The positive experience of the countries where this safety model has been implemented indicates that their success was based on the presence of several regulatory prerequisites:

  • A designated governmental unit dedicated to enforcement;
  • A sufficient number of inspectors with high competence level for the initial licensing evaluation and audits, that are able to evaluate technical operations, training effectiveness, and safety culture;
  • A dedicated funding source: fees paid by the oil and gas industry;
  • Encourage refinery operators to adopt policies and practices beyond those that are required under the existing law.

3. Showing more willingness to invest in new technology from adjacent industries

“Unlike in the past, the oil and gas industry now embraces emerging technologies from adjacent industries,” said Daniel Choi, Lux research analyst. “Weaker oil prices will likely facilitate the more rapid adoption of new technology, such as fit-for-purpose rigs for onshore drilling. The decline in oil prices could result in companies going either toward doubling down on efficiency imperatives or focusing on technology investment, depending on the exploration and production company’s culture, talent, leadership, play circumstances, and the regulatory regime under which they operate,” said Mike Mueller, vice president of technology development with MicroSeismic.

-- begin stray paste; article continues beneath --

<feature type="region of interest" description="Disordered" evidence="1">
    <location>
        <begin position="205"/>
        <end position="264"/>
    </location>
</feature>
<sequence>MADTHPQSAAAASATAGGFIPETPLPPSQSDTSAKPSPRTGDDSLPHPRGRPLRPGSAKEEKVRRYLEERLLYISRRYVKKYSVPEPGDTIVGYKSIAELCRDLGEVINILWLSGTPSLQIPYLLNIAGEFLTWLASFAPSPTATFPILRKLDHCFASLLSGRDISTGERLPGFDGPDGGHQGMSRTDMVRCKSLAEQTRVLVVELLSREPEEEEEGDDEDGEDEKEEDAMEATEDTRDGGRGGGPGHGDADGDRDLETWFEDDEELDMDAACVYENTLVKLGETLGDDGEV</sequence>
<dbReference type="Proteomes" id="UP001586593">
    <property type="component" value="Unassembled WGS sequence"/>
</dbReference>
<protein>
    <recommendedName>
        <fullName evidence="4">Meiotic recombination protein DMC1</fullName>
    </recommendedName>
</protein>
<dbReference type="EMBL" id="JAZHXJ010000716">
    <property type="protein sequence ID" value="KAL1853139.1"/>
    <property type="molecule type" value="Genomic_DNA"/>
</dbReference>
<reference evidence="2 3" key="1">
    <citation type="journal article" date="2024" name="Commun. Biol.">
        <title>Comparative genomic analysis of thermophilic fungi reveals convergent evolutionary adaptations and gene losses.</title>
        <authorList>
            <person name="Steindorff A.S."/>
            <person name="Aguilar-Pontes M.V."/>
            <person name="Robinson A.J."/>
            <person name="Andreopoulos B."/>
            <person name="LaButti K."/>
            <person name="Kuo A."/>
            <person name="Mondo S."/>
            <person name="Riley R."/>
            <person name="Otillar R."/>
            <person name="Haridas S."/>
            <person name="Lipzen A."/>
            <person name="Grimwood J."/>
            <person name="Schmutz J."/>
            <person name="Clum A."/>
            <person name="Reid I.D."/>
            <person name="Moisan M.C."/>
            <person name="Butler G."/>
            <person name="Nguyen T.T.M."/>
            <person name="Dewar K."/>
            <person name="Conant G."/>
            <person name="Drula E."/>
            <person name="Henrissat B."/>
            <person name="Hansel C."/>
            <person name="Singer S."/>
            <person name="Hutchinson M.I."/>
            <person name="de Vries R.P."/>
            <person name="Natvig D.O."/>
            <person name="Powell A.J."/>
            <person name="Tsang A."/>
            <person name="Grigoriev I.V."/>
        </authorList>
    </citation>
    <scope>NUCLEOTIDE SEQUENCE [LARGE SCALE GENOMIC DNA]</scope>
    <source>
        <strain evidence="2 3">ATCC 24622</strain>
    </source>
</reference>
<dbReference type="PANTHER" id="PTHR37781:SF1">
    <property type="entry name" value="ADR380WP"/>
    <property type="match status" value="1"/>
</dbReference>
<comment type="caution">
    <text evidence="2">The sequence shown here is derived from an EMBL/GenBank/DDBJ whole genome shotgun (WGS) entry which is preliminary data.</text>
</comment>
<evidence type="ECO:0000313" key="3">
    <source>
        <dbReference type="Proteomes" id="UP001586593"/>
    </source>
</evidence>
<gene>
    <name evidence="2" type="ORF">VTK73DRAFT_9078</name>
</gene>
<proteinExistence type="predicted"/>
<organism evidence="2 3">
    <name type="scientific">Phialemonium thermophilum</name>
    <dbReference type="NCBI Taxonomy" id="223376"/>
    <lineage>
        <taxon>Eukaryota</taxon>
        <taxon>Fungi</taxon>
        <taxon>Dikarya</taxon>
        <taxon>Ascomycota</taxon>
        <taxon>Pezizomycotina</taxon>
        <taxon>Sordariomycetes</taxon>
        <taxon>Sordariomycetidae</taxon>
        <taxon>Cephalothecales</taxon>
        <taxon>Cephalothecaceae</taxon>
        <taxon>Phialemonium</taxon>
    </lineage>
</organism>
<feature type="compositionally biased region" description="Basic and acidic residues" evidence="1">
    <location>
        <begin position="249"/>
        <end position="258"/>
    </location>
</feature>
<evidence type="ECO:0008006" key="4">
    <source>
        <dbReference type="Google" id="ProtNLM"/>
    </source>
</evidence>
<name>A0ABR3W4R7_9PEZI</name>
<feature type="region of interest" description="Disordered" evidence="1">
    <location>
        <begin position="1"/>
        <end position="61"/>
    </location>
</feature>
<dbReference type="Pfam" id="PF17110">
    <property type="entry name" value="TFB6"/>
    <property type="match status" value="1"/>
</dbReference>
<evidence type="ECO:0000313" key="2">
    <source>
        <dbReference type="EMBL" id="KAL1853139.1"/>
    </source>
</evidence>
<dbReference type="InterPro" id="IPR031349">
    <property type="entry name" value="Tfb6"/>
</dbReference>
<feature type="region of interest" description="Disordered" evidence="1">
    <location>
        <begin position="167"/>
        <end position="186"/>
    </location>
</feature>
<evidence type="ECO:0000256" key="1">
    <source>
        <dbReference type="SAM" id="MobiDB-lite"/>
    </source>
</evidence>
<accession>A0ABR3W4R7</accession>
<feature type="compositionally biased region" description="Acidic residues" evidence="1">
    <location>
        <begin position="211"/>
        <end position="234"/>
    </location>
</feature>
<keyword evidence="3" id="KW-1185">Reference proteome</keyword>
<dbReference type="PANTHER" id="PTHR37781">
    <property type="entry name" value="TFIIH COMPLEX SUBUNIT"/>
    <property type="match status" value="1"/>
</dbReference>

The following technologies will significantly increase the safety of operations:

  • Automatic tracking of all procedure specifications and tools status parameters,
  • Programmable control and security of pump systems,
  • Automatic security of procedure devices.

New equipment and technologies will require highly-skilled and experienced technical professionals to run them.

4. Developing best practices that allow new technology to get implemented at lower cost

 “Efficiencies have a way of moving through the industry in quicker periods of lower prices,” says R.T. Dukes, an upstream analyst with Wood Mackenzie. “Companies are developing best practices at all times and those practices get implemented faster at lower prices.” A large portion of cost savings to date have come from time saving. Today, preventing incidents compared to just improving emergency response is the best cost-saving strategy.

Oil refinery worker

Facing the Future

By 2020 the worldwide demand for energy is expected to increase by 24%, according to ExxonMobil’s prediction. Although alternative fuel sources have been developed, oil will remain the main source of energy for the nearest future. Since energy is fundamental to our society, the refining will remain crucial to the nation’s economy. Therefore, in the contemporary world, policies that influence energy production should be based not only on what’s good for the industry, but also on understanding what is best for the consumers and for the environment. The oil and gas industry influencers and the community enthusiasts should combine their forces to create a safe environment around refineries without compromising fuel production efficiency.

If you need the expert advice about the best gas detection devices, please don’t hesitate to give us a call at 800-829-9580, or visit us online at www.pksafety.com. Follow us on Twitter: @PKSafetydotcom.